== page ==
âPathetic and Disgracefulâ: Lawmakers Blast Coca-Cola, Visa, Airbnb for Supporting Beijing âGenocide Olympicsâ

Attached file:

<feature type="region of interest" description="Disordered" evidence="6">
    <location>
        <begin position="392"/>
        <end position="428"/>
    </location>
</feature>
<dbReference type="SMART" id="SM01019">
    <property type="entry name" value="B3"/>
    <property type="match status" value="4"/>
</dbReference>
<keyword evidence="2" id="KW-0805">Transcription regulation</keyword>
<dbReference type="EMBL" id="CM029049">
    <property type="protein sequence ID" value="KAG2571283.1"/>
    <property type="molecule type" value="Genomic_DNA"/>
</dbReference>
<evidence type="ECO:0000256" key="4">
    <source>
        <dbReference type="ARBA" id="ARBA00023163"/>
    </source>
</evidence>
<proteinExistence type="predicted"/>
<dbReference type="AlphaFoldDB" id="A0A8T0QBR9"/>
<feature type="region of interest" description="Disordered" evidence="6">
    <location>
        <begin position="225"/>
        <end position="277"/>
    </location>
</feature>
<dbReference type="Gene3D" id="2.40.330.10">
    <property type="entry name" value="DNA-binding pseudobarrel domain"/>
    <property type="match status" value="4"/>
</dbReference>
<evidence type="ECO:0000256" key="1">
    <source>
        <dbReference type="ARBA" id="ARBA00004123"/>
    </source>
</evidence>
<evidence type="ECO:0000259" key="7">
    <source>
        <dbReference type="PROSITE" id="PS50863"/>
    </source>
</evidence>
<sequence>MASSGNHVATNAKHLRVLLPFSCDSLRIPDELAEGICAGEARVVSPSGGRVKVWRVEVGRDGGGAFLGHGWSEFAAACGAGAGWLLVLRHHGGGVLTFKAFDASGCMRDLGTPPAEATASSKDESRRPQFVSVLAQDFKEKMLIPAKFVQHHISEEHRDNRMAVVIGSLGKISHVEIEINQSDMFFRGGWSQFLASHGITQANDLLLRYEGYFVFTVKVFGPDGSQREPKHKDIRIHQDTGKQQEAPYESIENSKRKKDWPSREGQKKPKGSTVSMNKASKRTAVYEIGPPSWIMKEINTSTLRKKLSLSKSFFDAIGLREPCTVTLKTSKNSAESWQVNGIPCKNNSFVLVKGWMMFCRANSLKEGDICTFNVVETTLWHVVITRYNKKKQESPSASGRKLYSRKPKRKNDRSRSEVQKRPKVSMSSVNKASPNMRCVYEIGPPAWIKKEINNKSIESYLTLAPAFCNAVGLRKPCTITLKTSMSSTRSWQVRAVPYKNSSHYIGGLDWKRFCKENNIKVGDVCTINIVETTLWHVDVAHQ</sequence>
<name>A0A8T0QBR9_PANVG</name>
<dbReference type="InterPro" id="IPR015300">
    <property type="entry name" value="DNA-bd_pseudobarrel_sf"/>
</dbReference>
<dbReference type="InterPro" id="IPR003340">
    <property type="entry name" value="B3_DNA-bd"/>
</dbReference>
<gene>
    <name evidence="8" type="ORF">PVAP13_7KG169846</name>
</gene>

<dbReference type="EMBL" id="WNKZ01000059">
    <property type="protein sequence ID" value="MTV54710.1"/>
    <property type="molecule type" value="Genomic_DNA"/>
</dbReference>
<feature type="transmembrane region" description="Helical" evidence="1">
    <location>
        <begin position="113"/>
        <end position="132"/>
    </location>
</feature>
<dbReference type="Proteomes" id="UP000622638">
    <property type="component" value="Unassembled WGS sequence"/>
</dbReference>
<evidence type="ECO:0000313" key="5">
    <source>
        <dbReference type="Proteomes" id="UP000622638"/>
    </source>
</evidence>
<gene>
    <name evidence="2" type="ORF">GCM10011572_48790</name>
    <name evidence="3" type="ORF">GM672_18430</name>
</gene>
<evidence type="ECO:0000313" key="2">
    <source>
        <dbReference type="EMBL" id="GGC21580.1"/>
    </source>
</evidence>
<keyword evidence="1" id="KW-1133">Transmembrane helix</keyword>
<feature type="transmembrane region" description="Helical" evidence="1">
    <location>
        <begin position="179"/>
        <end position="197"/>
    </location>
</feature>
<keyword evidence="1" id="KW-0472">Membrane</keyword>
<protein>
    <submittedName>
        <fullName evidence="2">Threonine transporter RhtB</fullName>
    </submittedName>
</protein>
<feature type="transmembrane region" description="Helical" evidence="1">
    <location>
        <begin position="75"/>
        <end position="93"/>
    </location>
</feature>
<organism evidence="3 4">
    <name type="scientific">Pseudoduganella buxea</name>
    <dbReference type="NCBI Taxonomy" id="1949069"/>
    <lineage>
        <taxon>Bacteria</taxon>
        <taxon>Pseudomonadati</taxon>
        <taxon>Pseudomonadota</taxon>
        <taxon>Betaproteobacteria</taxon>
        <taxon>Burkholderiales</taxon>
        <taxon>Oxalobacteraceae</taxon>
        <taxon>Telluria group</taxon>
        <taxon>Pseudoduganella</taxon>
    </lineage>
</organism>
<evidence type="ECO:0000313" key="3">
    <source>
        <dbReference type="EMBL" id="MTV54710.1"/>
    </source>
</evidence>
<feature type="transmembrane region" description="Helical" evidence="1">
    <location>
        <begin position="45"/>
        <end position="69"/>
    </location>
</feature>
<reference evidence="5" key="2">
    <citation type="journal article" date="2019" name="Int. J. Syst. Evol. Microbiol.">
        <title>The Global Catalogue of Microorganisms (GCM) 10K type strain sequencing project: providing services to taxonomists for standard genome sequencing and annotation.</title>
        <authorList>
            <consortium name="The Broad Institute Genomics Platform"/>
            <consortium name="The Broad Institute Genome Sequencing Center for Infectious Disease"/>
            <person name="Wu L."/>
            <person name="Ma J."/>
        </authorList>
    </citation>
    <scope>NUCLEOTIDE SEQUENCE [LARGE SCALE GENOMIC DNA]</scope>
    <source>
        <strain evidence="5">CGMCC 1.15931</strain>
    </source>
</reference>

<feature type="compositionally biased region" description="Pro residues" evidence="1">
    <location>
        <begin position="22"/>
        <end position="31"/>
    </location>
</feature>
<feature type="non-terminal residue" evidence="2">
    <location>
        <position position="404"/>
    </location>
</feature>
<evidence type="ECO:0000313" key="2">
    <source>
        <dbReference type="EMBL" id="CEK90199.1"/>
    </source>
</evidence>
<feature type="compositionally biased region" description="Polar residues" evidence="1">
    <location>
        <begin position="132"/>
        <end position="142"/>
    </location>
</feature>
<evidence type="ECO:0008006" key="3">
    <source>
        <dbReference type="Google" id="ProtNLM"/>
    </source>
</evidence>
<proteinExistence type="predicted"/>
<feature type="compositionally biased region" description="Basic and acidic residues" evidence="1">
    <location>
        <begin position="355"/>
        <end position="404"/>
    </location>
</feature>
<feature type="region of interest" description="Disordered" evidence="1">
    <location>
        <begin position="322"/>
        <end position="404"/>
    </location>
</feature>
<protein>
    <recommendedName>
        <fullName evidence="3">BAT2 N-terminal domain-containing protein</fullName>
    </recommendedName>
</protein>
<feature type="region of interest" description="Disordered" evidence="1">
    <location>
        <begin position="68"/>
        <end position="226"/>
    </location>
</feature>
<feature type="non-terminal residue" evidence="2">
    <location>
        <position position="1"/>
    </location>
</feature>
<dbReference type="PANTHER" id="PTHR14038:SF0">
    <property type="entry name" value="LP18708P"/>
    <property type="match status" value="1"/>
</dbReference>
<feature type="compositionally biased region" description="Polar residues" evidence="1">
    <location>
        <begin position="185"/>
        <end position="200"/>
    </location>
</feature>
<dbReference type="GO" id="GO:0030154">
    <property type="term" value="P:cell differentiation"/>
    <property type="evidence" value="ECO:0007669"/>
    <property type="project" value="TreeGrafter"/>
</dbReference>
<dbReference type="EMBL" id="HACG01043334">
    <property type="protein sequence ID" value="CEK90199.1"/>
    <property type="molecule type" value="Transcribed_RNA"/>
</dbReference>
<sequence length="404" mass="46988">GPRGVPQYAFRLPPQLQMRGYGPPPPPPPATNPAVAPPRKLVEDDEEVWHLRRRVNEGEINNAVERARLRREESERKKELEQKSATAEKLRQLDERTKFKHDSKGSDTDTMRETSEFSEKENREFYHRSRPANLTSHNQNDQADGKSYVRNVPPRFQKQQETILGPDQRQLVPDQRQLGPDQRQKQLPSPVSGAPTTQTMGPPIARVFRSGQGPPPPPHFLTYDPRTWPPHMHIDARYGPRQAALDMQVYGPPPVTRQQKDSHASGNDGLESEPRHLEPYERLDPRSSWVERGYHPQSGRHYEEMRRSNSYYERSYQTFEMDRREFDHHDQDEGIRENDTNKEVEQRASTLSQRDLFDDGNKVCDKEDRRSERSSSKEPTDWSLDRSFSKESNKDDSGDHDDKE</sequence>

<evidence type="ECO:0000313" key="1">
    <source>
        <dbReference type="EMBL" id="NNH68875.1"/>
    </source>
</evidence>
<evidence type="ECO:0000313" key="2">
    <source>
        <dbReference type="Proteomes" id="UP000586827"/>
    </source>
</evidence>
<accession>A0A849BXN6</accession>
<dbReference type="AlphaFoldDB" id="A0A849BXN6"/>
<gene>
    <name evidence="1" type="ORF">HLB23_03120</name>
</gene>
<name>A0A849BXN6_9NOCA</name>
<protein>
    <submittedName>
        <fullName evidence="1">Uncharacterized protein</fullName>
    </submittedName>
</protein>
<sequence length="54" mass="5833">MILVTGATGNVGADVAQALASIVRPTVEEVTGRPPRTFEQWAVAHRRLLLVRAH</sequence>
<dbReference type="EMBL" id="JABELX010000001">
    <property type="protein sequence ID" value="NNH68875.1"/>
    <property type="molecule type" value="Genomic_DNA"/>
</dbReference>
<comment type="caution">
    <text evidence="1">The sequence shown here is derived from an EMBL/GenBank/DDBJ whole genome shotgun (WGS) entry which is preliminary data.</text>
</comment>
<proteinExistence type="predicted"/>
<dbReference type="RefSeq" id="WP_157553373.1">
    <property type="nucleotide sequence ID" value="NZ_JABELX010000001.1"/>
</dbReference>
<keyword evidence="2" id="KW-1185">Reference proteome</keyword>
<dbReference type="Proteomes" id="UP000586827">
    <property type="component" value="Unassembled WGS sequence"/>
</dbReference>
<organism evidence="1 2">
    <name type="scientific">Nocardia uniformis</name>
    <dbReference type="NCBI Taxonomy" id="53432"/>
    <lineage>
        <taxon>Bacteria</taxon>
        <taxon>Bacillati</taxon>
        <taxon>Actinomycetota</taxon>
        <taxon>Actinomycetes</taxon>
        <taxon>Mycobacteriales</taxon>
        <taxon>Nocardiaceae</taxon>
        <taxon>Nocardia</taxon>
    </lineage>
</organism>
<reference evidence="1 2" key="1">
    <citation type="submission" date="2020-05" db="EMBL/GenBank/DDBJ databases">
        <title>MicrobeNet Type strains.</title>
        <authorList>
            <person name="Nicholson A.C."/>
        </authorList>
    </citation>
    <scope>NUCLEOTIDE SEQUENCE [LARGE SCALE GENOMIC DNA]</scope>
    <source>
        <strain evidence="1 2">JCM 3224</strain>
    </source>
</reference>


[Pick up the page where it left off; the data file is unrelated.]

Coca-Cola, Airbnb, Procter & Gamble, and Visaâall U.S. sponsors of the 2022 Beijing Olympicsâhave proudly declared that they support human rights globally. But that support is less clear when it comes to addressing the Chinese communist regimeâs gross rights violations. At a July 27 congressional hearing on corporate sponsorship of the Games, representatives from the U.S.-based sponsors declined to take a stance on whether they would support moving the Olympics to a different location or postponing them over the Chinese regimeâs human rights abuses. Allâwith the exception of a fifth witness, Intelâsaid they had no involvement in the site selection. âBut as a human being and as somebody as a corporation that believes in human rights, it seems to me that you have a moral responsibility to be very clear,â said Rep. Chris Smith (R-N.J.), noting the allegations of sexual assault, forced abortion and sterilization, and other torture committed inside concentration camps in Chinaâs Xinjiang Province. âIâm baffled and disappointed that you canât just say, âMove the game.ââ A woman holds a placard during a protest against Beijing 2022 Winter Olympics by Tibetan and Uyghur activists in front of the Olympics Museum in Lausanne as some 200 participants took part in the protest on June 23, 2021. (Fabrice Coffrini/AFP via Getty Images)Andrea Fairchild, senior vice president of global sponsorship strategy at Visa Inc., responded, âAs long as the governments are allowing the athletes to attend the games, we will be there to support and sponsor them.â Asked whether they agree with the U.S. governmentâs determination that the regime is committing genocide against the Uyghur population in Xinjiang, the only company representative to respond in the affirmative was Steve Rodgers, executive vice president and general counsel of Intel. âIâve read the State Department report. Iâve studied it, and I believe its conclusions,â Rodgers said, adding that Intel had no business operations in Xinjiang even before the January designation. The other four executives said they respected the governmentâs decision, but they refused to project their views. A placard showing barbed wire shaping the Olympics Rings next to a sign of the Olympics Museum during a protest organized by Tibetan and Uyghur activists against the Beijing 2022 Winter Olympics, in Lausanne, Switzerland, on June 23, 2021. (Fabrice Coffrini/AFP via Getty Images)Hypocrisy Sen. Tom Cotton (R-Ark.), who praised Rodgers for his âstraight answer,â pronounced what he saw to be âthe most pathetic and disgraceful hearing in which Iâve participated in eight years.â âEvery one of you, with the exception, on occasion, of Mr. Rodgers, were sent here with orders not to say anything that could offend the Chinese Communist Party,â he said. David Holyoke, Airbnbâs head of the Olympics and Paralympics partnership, drew a rebuke from Rep. Tom Malinowski (D-N.J.) for not being more vocal about Beijingâs denial of passports and identification documents to Uyghurs and Tibetans, which prevents them from traveling or finding accommodation. âYou are just completely absolving yourself of responsibility for being complicit in abject discrimination,â Malinowski said when the Airbnb executive said the companyâs âpolicies do not require hosts to violate local laws.â Rep. Tom Malinowski speaks as U.S. Secretary of State Antony Blinken testifies before the House Committee on Foreign Affairs on The Biden Administrationâs Priorities for U.S. Foreign Policy on Capitol Hill in Washington, on March 10, 2021. (Ken Cedeno-Pool/Getty Images)Coca-Cola fared no better. Multiple lawmakers criticized the contrast between the corporationâs silence on human rights abuses in China and its CEOâs open opposition to the newly enacted voting law in the firmâs home state of Georgia. Asked repeatedly whether the company would specifically condemn the regimeâs practice of holding people in concentration camps, Paul Lalli, global vice president for human rights at Coca-Cola, said, âWe respect all human rights,â without specifically naming China. âI just think this is stunning,â Malinowski said, adding that itâs âabsolutely clearâ that âthe only reasonâ for the companyâs reticence is to protect its profits in China. âYou are afraid of them in a way that you are not afraid of critics in the United States. I think thatâs shameful,â he told the Coca-Cola representative.